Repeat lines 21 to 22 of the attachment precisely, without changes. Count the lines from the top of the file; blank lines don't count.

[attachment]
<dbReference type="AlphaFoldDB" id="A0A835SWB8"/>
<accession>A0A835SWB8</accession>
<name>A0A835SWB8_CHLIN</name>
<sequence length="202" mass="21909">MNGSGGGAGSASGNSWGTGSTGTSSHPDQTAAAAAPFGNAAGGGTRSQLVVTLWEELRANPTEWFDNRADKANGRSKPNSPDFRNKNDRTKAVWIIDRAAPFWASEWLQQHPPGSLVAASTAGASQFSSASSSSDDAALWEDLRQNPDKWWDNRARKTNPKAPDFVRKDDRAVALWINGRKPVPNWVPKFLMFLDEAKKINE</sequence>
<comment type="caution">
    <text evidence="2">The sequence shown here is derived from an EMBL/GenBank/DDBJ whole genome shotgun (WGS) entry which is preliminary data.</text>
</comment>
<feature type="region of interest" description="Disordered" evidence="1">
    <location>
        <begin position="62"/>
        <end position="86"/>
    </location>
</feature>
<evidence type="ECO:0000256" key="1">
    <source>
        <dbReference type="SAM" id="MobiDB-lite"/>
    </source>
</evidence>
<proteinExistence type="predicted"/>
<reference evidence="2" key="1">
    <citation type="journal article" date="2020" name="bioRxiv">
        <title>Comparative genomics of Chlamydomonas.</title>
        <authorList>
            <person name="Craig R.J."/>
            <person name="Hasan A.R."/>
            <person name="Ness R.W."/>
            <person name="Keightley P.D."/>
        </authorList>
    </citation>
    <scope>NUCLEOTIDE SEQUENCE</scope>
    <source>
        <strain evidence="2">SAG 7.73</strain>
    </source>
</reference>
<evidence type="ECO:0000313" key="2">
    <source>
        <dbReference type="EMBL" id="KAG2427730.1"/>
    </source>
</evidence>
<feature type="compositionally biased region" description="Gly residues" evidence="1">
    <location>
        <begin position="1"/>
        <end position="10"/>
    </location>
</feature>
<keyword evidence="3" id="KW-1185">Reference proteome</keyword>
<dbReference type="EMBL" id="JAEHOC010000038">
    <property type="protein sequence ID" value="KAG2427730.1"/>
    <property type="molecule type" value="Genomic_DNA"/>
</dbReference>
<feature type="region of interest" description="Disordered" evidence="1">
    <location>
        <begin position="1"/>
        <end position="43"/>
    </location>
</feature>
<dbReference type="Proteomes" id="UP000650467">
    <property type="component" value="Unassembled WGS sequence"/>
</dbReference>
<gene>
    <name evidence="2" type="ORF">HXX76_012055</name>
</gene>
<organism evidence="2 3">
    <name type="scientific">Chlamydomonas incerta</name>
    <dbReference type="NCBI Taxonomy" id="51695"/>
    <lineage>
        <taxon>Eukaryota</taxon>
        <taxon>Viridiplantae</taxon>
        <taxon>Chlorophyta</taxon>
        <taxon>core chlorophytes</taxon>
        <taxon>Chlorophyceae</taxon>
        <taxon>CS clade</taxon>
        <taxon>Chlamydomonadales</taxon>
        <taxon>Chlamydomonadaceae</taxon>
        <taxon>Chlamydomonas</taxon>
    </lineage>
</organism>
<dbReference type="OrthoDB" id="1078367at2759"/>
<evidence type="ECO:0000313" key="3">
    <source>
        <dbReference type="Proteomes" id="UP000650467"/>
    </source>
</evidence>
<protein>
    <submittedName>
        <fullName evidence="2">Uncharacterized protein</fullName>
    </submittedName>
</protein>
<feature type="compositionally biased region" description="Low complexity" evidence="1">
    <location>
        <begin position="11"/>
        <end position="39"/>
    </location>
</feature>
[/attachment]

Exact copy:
    <citation type="journal article" date="2020" name="bioRxiv">
        <title>Comparative genomics of Chlamydomonas.</title>